Dana Farrington

Arizona Sen. John McCain has been diagnosed with brain cancer, the Mayo Clinic Hospital in Phoenix says. McCain, 80, underwent surgery for a blood clot on July 14.

The hospital says testing revealed that a tumor "known as a glioblastoma was associated with the blood clot."

"The Senator and his family are reviewing further treatment options with his Mayo Clinic care team. Treatment options may include a combination of chemotherapy and radiation," the hospital statement said.

Updated at 5:40 p.m. ET

President Trump said he would invite Russian President Vladimir Putin to the White House "at the right time" when asked by a reporter on Air Force One Wednesday night.

"I don't think this is the right time, but the answer is yes I would," he said, according to a pool report released on Thursday. "Look, it's very easy for me to say absolutely, I won't. That's the easy thing for me to do, but that's the stupid thing to do."

Updated at 9:55 a.m. ET on June 15

President Trump dismissed a potential obstruction of justice investigation into his conduct, calling allegations of collusion between him, his campaign or people associated with him and Russia a "phony story."

Of course, it's possible to obstruct justice without colluding.

President Trump's fiscal plan released on Tuesday claims to balance the budget deficit while cutting funding for safety net programs like food stamps and increasing defense spending. Read more about budget' aims.

President Trump pledged to "confront anti-Semitism" at a Holocaust remembrance ceremony on Tuesday. His remarks at the U.S. Capitol follow a number of controversies relating to anti-Semitism and his administration.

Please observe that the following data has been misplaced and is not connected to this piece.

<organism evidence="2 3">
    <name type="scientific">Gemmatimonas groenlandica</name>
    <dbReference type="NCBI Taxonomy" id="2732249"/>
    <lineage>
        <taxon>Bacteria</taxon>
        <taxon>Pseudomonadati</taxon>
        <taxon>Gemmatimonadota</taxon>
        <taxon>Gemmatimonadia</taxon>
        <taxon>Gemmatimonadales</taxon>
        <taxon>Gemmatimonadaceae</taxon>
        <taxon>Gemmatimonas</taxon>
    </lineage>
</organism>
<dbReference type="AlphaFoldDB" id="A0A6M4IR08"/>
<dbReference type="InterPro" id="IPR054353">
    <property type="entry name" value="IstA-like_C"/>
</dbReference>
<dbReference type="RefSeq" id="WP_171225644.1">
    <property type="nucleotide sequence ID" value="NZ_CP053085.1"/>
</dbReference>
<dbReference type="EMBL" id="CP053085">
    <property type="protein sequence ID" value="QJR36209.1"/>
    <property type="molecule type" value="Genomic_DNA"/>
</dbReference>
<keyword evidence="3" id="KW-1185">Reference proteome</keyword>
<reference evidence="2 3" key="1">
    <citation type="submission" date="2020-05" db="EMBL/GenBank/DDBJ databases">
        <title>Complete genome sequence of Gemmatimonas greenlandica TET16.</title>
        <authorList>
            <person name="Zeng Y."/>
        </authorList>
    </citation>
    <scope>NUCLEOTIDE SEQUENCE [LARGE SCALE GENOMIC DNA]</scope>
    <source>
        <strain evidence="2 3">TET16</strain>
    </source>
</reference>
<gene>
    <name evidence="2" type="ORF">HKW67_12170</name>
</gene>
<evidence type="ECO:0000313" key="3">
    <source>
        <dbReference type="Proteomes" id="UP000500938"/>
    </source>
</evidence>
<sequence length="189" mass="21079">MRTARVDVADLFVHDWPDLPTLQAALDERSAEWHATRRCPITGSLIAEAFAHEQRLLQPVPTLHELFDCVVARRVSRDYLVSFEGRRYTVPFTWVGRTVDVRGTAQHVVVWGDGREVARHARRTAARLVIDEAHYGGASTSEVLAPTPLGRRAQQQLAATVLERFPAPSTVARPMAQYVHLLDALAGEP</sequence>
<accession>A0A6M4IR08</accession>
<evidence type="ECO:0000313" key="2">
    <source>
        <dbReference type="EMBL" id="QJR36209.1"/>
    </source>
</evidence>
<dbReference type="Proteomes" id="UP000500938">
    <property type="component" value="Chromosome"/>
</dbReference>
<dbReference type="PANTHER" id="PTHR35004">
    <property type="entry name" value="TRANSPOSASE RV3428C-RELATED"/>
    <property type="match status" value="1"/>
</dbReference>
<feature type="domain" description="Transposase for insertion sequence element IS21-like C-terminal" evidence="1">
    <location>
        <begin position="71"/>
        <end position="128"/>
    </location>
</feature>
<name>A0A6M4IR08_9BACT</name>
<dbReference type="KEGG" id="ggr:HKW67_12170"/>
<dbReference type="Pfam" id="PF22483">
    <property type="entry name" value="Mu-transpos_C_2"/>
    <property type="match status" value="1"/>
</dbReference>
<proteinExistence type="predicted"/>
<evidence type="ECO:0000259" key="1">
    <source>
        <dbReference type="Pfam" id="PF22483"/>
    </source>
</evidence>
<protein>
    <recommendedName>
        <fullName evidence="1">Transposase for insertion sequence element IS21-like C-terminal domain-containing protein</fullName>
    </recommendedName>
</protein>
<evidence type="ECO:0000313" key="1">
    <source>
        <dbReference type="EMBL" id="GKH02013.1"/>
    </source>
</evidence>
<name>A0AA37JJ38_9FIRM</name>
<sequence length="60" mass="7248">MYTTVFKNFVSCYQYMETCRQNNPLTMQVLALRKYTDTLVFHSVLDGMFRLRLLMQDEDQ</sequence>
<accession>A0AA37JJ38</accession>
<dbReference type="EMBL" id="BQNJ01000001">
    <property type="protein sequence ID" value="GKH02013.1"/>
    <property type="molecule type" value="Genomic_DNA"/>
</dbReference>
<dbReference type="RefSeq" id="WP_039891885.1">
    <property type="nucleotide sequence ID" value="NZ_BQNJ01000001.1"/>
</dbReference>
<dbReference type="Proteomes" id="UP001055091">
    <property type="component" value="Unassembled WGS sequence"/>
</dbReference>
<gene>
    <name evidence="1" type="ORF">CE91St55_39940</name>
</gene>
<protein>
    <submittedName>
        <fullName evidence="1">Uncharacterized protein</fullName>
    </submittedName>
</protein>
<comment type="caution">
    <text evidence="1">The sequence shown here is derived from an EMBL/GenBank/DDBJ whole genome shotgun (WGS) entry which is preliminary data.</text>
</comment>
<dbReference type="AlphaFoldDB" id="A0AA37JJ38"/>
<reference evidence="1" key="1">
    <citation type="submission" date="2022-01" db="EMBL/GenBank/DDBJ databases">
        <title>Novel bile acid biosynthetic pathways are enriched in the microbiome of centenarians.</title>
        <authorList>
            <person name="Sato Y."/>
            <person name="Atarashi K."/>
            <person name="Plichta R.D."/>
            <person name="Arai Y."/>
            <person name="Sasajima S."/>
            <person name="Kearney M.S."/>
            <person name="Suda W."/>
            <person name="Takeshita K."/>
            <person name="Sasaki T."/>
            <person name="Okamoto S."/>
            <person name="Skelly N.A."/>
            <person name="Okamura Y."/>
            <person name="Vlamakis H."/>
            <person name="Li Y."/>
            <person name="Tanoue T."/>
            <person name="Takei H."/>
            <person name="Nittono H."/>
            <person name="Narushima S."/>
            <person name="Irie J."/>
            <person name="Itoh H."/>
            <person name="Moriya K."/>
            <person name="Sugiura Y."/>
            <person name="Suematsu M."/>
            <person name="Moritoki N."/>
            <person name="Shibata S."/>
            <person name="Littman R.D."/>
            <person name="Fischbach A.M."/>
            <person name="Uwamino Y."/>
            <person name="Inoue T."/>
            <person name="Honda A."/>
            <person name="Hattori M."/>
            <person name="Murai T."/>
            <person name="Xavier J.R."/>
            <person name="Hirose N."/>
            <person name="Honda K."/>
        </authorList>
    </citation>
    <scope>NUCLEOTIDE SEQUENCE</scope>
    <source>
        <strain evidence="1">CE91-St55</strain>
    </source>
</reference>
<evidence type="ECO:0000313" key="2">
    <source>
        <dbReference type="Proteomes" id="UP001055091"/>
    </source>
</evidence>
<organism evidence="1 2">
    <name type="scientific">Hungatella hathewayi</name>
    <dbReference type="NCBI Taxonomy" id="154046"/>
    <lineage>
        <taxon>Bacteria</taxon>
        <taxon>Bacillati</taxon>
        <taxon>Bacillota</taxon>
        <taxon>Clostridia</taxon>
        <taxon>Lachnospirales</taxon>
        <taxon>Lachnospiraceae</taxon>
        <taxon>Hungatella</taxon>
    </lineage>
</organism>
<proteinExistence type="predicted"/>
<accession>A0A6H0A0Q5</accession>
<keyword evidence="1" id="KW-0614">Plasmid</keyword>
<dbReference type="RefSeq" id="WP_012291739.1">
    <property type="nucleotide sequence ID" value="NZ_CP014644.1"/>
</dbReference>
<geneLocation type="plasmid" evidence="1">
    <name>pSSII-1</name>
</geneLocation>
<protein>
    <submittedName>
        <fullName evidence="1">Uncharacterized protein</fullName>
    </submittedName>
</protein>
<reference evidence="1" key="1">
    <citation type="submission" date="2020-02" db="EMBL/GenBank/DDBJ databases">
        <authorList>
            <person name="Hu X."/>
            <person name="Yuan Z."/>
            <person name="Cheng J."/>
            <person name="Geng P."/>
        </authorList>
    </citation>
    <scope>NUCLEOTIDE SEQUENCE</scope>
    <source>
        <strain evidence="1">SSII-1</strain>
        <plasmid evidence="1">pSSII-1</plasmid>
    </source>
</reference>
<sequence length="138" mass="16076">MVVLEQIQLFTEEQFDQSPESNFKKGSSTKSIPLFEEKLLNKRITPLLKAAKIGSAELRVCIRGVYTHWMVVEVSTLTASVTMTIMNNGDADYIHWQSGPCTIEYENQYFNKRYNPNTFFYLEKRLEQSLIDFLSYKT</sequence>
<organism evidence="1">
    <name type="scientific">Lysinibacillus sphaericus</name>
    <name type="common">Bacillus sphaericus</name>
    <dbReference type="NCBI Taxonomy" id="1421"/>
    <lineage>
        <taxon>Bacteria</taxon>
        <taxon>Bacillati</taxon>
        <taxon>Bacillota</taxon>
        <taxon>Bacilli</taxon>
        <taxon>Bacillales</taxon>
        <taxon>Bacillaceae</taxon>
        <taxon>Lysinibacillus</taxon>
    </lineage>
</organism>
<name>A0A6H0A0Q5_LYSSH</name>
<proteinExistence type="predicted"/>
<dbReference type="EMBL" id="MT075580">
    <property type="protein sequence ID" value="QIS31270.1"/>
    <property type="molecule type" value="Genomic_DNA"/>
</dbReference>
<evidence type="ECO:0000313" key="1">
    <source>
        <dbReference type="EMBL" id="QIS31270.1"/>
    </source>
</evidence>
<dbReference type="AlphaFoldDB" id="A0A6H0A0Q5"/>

President Trump has released a budget blueprint outlining increased military spending and cuts across other agencies, including the Environmental Protection Agency and the State Department. Congress will still have to draft a formal budget, but the plan released Thursday by the White House indicates the president's priorities. Read the full document below.

Updated with announcement

President Trump has named R. Alexander Acosta as his replacement for labor secretary nominee. Trump's earlier pick, fast-food executive Andrew Puzder, withdrew his nomination on Wednesday afternoon after losing support on both sides of the aisle.

Updated at 3:00 p.m. ET

Senate Majority Leader Mitch McConnell told reporters on Tuesday that it was "highly likely" that the Senate Intelligence Committee would look into former National Security Adviser Michael Flynn's contacts with the Russian ambassador in December regarding sanctions imposed by the Obama administration.

McConnell would not directly answer whether he was confident that Trump did not direct Flynn's conversation on sanctions.

"You ought to ask the White House those kinds of questions," McConnell said.

No, we weren't just looking at the women. The fashion at the Republican and Democratic conventions gave us clues about everyone — men, women, politicians and celebrities. Don't even get us started on the delegates (really, that's a photo essay of its own).

For Michelle Obama, this election is about the kids. On the opening night of the Democratic National Convention, the first lady wove her vision for the next generation with her hope for the next president.

"This election, and every election, is about who will have the power to shape our children for the next four or eight years of their lives," she said, adding that Hillary Clinton is the only candidate "who I trust with that responsibility."

A 16-year-old girl has reportedly been raped by at least 30 men in Rio de Janeiro. Last weekend's incident gained attention after a video began circulating online.

"The clip showed an undressed, unconscious woman lying on a bare mattress," Latin America News Dispatch reports. "She was being filmed by two men, both fully dressed, who took turns manhandling and mocking her."

The Kansas Supreme Court has rejected lawmakers' attempt to fix the state's education-funding problem. The court has said that schools will have to close if the Legislature does not correct inequity in the system by the end of June.

After reviewing the lawmakers' changes, the justices concluded, "Disparities among the districts remain inequitable and unconstitutional."

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